By: Philip C. Schroeder, Esq.

On July 1, 2014, the Canada Anti-Spam Legislation of 2014 (“CASL”) came into effect.  If you are sending marketing e-mails or other electronic messages to people in Canada, you need to be aware of the new rules to avoid potentially substantial penalties.

Under CASL, it is illegal to send to or from a Canadian computer a “commercial electronic message” unless the recipient has consented to receiving the message.  CASL also requires that all commercial electronic messages include an unsubscribe mechanism.

What Communications Are Affected?

A commercial electronic message is any message sent in electronic format to an electronic address that encourages the recipient to take part in some commercial activity, including the promotion of products or services.  E-mail is clearly covered by CASL, and so is certain social media messaging.  For example, a Facebook wall post would not be covered by CASL, but a message sent directly to social media users using Facebook messaging or LinkedIn messaging could be deemed a commercial electronic message.

How Do You Obtain the Consent of the Recipient?

A recipient’s consent can be either “express” or “implied”.  A request for express consent must include:

  • The sender’s contact information;
  • The purpose of the consent; and
  • The fact that the recipient can revoke consent at any time.

Express consent requires that the recipient actively “opt-in”. A message informing the recipient that they will receive commercial electronic messages unless they check or uncheck a box or click a button to opt-out is NOT sufficient.  Further, a “commercial electronic message” cannot be used to obtain express consent, so a separate communication must be used to obtain consent prior to sending a commercial electronic message.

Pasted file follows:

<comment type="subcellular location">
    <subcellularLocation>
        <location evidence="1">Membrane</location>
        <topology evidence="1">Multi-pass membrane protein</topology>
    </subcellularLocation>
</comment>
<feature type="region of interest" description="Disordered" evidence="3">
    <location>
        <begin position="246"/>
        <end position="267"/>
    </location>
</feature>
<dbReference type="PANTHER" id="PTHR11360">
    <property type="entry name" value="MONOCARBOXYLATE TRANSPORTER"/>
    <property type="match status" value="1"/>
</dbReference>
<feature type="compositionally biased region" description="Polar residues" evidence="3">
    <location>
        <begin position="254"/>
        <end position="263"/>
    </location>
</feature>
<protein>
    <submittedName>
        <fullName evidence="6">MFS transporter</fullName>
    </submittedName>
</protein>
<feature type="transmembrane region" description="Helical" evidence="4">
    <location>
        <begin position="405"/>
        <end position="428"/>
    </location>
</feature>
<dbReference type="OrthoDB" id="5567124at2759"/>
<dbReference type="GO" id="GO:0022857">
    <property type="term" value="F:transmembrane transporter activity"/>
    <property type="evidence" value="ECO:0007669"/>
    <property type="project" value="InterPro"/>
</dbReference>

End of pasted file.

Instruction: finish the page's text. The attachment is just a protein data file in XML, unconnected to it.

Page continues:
Express consent that was obtained prior to the effective date of CASL will remain as valid consent until withdrawn by the person consenting.

Consent can be implied in the following circumstances:

  • The recipient has an “existing business relationship” with the sender, which includes circumstances in which the recipient has, in the two years prior to the commercial electronic message, purchased a product or service from the sender or accepted a business, investment or gaming opportunity from the sender;
  • If the sender is a registered charity or political party or candidate, the recipient has an “existing non-business relationship” with the sender, which includes circumstances in which the recipient has made a donation or gift to the sender or performed volunteer work for the sender in the two years prior to the commercial electronic message;
  • If the sender is a club, association or volunteer organization, the recipient has been a member of such organization in the two years prior to the commercial electronic message; and
  • The recipient’s electronic address was sent by the recipient to the sender or conspicuously published by the recipient in each case without any restriction on the receipt of commercial electronic messages IF the commercial electronic message is relevant to the recipient’s business, role, function or duties in a business or official capacity.

Identification of Sender and Unsubscribe Procedure

In addition to obtaining consent, commercial electronic messages must contain (a) the identity of the sender and anyone on whose behalf the message is being sent, (b) the sender’s contact information and (c) a free, simple, quick and easy mechanism that allows the recipient to unsubscribe from future commercial electronic messages.  The sender must give effect to an unsubscribe request within ten business days of the request being sent.


Penalties for violations of CASL can be as high as $1 million for individuals and $10 million for businesses per violation.  Further, individual directors, officers and agents of a company may be personally liable for violations they have authorized or in which they have participated.


If you are currently sending marketing or promotional materials to or from Canadian computers, you should review your contact data base to determine if you have either implied or express consent from the recipients in your data base.  If not, steps should be taken to obtain consent before further commercial electronic messages are sent.  Also, all commercial electronic messages should be reviewed to confirm they include the required sender identification and method for unsubscribing.

Moving forward, businesses should consider adopting compliance policies and procedures to ensure that data is collected and used in a manner that complies with CASL and other anti-spam laws and regulations.